In previous blogs, I’ve lamented the fact that financial advisers loooove to use expressions with more syllables than strictly necessary. Look, I just did it in the previous sentence. Six words with more than 3 syllables. This is because we want to appear smarter than we are.
One of those too-long expressions is Market Correlation. All it means is this: how much alike are two different types of investments? Market correlation is measured on a scale of -1 (categories move opposite each other) to +1 (categories move closely in tandem). A correlation of zero would mean the categories have nothing to do with the movement of each other.
Investment categories (aka Asset Classes) are things like stocks, bonds, real estate, gold, international, classic cars, gun collections, wine, and so on.
To use a food example, let’s invent an expression called Tastiness Correlation. The tastiness correlation between tofu and chocolate is -1. The tastiness correlation between chocolate cake and chocolate pudding is +1.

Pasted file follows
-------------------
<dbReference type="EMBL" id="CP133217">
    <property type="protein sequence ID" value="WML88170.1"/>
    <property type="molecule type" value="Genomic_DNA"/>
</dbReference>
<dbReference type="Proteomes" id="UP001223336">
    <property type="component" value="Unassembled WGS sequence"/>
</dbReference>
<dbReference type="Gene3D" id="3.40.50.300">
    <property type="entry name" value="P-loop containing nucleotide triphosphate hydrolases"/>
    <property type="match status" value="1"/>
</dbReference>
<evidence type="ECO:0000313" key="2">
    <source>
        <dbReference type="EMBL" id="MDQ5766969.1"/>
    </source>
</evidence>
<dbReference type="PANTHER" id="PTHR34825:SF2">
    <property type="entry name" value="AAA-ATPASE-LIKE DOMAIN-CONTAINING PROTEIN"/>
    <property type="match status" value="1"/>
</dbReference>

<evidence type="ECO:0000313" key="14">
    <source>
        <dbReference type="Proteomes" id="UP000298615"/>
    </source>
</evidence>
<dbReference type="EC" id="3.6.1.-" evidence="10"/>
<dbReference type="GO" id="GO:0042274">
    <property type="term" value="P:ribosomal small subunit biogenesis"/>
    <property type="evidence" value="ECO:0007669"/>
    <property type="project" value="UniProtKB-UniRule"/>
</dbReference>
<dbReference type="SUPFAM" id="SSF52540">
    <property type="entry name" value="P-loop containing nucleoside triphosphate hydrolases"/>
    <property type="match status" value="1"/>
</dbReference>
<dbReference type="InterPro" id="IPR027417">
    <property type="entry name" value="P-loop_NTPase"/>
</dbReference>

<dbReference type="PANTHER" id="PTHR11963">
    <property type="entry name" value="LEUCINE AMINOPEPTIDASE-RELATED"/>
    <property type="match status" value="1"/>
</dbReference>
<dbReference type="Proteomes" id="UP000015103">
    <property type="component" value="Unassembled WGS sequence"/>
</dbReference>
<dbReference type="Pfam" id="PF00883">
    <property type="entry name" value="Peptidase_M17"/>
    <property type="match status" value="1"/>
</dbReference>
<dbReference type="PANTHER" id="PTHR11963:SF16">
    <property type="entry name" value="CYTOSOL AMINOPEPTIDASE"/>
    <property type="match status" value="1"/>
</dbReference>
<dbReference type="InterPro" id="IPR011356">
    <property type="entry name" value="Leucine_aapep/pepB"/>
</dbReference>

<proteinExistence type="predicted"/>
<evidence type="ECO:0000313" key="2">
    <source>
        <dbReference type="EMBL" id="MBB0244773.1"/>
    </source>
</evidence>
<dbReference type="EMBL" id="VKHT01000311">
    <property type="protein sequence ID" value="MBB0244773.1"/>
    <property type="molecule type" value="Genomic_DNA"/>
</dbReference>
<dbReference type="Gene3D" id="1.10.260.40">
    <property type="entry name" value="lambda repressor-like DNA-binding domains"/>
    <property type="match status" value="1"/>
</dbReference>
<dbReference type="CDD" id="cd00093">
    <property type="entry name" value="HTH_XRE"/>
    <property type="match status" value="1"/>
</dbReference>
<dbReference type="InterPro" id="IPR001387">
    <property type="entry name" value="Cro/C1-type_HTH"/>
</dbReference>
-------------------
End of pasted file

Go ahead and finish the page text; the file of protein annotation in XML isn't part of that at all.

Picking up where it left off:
Perfect negative correlations and positive correlations are hard to find, and some of the old rules have changed with time. For example, US and International stocks used to have low correlation to each other, but as world markets have become more connected, that isn’t as much the case.
Why does market correlation matter?
Well, when you are creating a diversified portfolio of many different asset classes, you want the correlation between some of those asset classes to be low. That way, when one type of investment is down (US Stocks), another one may be up (Bonds).
I hope this has helped make one more thing your financial adviser says more understandable!